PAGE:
Count it among the saving graces of Twitter that one periodically overhears a snippet of conversation that opens an intriguing topic. Such was the case for me this morning when OSTPA retweeted Citizen Stewart’s assertion that public school teachers use private schools for their own children at a higher rate than the general public. The thread provides no source for the assertion, though somebody did ask.
So is it true? Yes, and it appears over many years and multiple sources. The most recent to come up quickly through an online search comes from EducationNext:
School teachers are much more likely to use a private school than are other parents. No less than 20% of teachers with school age children, but only 13% of non-teachers, have sent one or more of their children to private school. Teachers are also just as likely to make use of a charter school or to homeschool their child as other parents.
A 2004 Thomas B. Fordham Institute study found almost the exact same results: 20% for public school teachers versus 13% for the general public. Of course, public school teachers tend to be very well paid, so they’re significantly more likely to be able to afford private school. Indeed, the Fordham study found that teachers with household income between $42,000 per year and $84,000 per year were almost exactly as likely as their economic peers to utilize private schools.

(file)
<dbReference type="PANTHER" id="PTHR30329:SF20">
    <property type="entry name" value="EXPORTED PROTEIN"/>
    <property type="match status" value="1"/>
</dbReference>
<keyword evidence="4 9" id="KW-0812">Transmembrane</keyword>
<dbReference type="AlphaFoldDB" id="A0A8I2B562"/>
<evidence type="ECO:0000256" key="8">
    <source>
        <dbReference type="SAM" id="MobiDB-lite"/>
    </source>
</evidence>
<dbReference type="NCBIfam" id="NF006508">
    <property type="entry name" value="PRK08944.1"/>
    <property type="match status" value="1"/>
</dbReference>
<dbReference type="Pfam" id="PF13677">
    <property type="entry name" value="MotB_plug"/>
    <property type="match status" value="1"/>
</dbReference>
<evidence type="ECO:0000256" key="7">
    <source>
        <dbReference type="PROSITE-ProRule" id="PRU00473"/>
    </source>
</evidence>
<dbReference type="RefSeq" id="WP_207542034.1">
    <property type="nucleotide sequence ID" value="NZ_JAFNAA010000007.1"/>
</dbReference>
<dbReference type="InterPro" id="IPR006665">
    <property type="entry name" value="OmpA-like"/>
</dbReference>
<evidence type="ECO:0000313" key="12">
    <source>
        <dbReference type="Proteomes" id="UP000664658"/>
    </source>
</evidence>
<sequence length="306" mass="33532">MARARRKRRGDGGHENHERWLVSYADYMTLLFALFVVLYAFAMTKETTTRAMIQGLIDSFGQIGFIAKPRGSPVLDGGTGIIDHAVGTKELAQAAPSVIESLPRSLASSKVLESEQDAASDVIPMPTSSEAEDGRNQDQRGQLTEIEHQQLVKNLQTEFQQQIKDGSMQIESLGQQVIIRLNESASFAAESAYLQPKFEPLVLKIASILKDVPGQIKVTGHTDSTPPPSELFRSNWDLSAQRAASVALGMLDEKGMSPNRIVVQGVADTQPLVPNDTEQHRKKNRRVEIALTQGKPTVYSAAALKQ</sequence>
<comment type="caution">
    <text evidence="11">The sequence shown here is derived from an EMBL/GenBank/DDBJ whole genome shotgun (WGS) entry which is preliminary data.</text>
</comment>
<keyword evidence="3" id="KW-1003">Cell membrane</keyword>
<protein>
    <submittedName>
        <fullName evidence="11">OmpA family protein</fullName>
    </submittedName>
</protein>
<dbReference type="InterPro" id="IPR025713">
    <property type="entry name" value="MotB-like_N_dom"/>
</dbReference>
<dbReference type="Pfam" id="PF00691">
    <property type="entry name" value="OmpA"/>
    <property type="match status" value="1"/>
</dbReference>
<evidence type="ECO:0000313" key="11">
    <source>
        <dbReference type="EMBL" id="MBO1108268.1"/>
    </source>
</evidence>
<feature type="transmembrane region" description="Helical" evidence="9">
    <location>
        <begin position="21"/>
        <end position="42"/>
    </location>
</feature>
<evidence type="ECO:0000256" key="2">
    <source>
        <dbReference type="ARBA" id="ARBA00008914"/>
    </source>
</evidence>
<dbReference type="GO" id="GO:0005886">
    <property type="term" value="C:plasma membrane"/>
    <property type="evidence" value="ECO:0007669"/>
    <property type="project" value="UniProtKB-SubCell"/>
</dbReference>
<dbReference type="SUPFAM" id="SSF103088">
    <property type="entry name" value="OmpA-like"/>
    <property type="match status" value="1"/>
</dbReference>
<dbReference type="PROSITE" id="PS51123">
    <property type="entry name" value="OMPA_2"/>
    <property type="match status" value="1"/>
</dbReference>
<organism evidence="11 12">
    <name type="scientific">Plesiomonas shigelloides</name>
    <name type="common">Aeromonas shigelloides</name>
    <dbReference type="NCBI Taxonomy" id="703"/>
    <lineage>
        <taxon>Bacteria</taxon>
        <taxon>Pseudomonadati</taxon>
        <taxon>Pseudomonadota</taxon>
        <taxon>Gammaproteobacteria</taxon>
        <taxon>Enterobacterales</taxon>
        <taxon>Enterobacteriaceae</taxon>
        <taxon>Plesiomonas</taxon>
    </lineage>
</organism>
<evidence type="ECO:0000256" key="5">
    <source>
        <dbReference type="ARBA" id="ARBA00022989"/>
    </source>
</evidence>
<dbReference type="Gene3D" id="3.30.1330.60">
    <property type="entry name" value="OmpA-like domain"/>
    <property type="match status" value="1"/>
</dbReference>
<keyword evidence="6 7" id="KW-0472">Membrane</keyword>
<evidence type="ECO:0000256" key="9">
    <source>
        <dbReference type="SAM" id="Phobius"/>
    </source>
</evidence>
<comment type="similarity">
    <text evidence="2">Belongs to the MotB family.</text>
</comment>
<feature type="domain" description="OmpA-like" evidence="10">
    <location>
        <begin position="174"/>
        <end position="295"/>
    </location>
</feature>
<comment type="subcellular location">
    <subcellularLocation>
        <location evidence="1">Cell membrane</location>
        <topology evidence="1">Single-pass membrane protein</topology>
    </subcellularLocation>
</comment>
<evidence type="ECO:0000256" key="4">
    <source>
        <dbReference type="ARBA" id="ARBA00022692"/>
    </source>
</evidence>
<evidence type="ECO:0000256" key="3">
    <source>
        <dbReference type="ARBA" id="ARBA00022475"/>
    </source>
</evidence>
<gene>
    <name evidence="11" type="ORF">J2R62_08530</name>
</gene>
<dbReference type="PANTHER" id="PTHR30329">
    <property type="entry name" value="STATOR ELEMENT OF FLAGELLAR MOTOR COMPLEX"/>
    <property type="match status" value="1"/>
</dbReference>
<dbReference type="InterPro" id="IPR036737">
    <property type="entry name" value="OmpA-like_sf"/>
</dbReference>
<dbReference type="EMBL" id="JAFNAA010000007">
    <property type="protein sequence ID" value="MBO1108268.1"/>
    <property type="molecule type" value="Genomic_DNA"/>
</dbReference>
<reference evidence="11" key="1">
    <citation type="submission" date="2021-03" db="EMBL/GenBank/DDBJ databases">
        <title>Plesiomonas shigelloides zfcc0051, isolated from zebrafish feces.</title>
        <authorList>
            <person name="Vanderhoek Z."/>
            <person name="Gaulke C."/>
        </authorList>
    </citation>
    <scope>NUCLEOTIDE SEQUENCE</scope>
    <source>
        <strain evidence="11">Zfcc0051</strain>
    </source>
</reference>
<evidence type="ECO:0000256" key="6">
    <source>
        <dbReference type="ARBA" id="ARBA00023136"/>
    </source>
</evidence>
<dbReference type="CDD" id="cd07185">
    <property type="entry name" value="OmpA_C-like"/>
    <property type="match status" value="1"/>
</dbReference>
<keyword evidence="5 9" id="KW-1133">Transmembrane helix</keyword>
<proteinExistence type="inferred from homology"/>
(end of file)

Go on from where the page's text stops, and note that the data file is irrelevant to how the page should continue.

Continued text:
This caveat only goes so far to mitigate the lesson, though. At the least, they’re still signaling that inside knowledge doesn’t undermine the general sense that private schools are preferable. Moreover, teachers with household income under $42,000 are about 50% more likely than their own peers to use private schools, suggesting that they do indeed know something everybody else doesn’t.
The Fordham study also looks regionally, at 50 urban areas. In the Providence-Fall River-Pawtucket region, 31.3% of public school teachers utilize private schools versus 16.5% of all families. That differential is the sixth biggest that Fordham found.